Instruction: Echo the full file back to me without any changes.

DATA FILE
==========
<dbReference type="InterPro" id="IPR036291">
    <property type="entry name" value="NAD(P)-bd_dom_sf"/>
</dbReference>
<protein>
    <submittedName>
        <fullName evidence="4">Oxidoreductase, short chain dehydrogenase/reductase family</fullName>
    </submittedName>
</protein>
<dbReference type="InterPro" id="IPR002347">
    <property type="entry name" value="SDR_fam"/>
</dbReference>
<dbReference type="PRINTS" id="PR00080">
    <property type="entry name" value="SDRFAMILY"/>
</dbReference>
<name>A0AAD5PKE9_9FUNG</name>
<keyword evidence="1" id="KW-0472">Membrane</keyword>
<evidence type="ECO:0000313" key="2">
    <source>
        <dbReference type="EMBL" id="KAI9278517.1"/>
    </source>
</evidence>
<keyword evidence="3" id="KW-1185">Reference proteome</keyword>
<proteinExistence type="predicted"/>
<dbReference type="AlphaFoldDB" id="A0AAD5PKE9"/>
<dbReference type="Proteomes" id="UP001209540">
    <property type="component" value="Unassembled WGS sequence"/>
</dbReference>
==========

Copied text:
<dbReference type="InterPro" id="IPR036291">
    <property type="entry name" value="NAD(P)-bd_dom_sf"/>
</dbReference>
<protein>
    <submittedName>
        <fullName evidence="4">Oxidoreductase, short chain dehydrogenase/reductase family</fullName>
    </submittedName>
</protein>
<dbReference type="InterPro" id="IPR002347">
    <property type="entry name" value="SDR_fam"/>
</dbReference>
<dbReference type="PRINTS" id="PR00080">
    <property type="entry name" value="SDRFAMILY"/>
</dbReference>
<name>A0AAD5PKE9_9FUNG</name>
<keyword evidence="1" id="KW-0472">Membrane</keyword>
<evidence type="ECO:0000313" key="2">
    <source>
        <dbReference type="EMBL" id="KAI9278517.1"/>
    </source>
</evidence>
<keyword evidence="3" id="KW-1185">Reference proteome</keyword>
<proteinExistence type="predicted"/>
<dbReference type="AlphaFoldDB" id="A0AAD5PKE9"/>
<dbReference type="Proteomes" id="UP001209540">
    <property type="component" value="Unassembled WGS sequence"/>
</dbReference>